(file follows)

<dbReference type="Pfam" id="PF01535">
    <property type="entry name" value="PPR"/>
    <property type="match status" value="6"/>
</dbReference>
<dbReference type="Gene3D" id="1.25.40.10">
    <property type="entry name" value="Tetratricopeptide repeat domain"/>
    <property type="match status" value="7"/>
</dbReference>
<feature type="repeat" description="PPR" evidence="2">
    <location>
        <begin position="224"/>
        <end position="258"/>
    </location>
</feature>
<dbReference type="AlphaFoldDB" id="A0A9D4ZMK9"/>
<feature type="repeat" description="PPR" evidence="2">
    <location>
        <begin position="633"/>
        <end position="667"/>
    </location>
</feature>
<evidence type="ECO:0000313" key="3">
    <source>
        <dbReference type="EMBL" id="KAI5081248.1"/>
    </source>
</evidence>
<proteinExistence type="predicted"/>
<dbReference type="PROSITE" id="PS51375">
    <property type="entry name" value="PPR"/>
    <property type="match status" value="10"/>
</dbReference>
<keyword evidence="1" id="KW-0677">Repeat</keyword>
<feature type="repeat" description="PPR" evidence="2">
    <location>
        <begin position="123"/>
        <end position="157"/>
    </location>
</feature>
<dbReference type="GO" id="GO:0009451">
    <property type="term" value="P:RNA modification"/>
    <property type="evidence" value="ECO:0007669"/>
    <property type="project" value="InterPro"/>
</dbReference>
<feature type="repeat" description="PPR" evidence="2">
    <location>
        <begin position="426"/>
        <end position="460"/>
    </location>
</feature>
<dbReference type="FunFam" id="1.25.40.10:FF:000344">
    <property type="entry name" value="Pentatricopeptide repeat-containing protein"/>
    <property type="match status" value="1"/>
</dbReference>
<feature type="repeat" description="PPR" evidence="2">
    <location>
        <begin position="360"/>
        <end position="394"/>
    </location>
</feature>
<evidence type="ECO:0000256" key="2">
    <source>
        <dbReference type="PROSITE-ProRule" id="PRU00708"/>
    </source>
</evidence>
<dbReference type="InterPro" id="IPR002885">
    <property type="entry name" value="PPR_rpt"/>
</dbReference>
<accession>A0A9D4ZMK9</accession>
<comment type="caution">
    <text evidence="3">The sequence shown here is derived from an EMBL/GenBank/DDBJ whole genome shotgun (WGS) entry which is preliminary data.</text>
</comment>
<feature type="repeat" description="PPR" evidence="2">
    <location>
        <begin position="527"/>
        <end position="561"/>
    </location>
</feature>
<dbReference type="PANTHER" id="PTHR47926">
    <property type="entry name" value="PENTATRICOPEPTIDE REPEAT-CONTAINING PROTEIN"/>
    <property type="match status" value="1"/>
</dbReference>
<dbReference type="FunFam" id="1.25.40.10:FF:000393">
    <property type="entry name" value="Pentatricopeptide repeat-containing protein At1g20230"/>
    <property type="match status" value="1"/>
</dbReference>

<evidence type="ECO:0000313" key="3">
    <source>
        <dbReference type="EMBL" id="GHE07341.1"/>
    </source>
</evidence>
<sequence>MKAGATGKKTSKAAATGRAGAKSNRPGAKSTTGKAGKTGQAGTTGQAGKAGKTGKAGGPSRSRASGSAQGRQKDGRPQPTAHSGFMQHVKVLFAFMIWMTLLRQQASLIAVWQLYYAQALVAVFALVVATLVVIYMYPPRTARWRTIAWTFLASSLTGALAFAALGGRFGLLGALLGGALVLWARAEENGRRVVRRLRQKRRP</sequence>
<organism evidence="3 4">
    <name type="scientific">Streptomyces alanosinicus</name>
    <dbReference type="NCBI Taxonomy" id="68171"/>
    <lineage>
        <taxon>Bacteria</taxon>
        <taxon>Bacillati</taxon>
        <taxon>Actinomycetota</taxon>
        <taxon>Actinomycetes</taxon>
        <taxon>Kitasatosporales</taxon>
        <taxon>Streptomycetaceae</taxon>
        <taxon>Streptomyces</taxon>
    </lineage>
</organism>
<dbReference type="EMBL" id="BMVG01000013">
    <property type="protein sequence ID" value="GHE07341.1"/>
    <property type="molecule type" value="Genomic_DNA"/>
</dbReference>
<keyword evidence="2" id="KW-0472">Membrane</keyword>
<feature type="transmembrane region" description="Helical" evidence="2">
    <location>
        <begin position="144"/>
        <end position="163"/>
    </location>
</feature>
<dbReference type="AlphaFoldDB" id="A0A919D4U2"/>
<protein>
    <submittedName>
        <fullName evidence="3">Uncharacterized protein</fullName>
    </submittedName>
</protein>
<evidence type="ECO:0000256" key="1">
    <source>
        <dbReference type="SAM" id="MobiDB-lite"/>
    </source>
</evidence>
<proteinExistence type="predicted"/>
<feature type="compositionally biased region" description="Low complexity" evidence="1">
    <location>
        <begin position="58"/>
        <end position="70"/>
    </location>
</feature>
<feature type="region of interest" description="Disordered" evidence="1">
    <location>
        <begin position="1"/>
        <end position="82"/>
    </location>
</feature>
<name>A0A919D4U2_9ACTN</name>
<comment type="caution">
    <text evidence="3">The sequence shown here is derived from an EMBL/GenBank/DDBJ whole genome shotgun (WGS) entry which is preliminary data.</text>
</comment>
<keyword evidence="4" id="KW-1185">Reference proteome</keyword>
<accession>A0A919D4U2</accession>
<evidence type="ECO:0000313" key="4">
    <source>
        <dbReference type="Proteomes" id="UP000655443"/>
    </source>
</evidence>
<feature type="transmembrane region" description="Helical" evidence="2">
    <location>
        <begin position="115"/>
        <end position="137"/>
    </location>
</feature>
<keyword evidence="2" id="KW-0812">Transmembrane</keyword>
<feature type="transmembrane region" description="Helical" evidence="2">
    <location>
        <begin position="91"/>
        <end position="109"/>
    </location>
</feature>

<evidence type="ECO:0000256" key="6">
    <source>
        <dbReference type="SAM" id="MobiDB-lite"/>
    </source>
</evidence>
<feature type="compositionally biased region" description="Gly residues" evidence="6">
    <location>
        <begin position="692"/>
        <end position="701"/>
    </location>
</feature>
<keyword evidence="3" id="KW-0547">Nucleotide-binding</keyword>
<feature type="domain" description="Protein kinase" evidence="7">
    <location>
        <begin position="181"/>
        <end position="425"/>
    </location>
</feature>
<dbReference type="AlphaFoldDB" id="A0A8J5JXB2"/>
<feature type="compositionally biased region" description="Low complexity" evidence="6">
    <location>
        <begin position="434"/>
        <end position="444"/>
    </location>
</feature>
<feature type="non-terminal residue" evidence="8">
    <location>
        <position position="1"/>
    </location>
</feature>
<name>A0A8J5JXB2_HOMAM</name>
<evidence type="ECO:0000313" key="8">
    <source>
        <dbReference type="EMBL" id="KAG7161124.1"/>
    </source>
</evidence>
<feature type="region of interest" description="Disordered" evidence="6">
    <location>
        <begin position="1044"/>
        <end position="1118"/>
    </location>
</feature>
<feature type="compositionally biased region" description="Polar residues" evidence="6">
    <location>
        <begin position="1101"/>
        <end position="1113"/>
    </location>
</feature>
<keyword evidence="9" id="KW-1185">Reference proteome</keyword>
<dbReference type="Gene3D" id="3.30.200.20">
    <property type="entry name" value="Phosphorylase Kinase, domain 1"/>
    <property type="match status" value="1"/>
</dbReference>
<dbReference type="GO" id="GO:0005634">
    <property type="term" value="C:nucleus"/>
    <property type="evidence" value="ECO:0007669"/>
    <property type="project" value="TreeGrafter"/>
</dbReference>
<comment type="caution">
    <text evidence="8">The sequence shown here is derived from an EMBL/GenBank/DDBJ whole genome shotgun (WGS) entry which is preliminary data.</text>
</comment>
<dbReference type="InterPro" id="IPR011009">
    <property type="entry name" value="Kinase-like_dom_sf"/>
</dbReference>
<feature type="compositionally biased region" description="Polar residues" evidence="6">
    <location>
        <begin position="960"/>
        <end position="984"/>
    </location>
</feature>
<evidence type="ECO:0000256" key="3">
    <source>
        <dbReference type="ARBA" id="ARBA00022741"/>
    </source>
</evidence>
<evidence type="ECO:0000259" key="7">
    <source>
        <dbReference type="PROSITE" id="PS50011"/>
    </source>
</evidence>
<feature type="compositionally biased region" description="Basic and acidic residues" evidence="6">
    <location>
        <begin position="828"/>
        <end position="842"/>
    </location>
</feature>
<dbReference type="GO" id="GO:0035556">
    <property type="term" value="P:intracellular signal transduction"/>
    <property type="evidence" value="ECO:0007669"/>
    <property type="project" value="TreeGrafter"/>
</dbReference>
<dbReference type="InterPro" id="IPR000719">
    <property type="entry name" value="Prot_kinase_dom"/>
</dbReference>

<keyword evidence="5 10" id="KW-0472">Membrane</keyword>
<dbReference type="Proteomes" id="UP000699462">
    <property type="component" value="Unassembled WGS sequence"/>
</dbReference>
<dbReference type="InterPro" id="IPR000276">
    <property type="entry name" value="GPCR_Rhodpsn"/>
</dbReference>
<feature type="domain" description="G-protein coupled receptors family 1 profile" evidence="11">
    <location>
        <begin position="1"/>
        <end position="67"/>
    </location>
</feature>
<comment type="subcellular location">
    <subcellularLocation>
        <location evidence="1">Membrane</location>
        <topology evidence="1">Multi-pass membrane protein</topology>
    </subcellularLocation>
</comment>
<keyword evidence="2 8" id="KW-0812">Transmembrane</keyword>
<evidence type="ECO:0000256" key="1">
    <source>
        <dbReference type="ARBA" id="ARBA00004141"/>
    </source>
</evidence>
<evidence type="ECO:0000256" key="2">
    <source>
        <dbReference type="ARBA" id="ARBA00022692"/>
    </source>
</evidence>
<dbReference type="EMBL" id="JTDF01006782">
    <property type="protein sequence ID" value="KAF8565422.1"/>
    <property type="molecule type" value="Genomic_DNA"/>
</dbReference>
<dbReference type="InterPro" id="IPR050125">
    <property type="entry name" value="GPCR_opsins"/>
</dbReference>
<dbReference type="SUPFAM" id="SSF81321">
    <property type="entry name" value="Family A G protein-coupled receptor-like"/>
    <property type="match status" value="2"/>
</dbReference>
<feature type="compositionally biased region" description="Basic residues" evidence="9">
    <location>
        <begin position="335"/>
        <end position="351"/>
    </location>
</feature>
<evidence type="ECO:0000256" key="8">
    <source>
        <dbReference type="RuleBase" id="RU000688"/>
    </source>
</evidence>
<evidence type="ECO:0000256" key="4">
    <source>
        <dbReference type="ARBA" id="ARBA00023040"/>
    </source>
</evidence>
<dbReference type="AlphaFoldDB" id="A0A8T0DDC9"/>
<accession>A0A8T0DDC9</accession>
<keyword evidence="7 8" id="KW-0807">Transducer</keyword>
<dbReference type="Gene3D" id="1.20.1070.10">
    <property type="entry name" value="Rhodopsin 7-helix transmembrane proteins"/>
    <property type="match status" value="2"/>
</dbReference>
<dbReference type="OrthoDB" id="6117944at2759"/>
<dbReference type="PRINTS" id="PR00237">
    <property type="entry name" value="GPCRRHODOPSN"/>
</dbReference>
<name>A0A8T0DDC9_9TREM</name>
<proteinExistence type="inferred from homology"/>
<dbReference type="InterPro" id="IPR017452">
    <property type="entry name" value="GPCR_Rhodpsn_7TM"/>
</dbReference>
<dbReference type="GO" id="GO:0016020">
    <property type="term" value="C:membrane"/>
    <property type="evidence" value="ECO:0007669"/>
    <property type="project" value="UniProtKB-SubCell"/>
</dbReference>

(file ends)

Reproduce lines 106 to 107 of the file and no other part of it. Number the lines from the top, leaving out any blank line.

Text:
    <property type="protein sequence ID" value="GHE07341.1"/>
    <property type="molecule type" value="Genomic_DNA"/>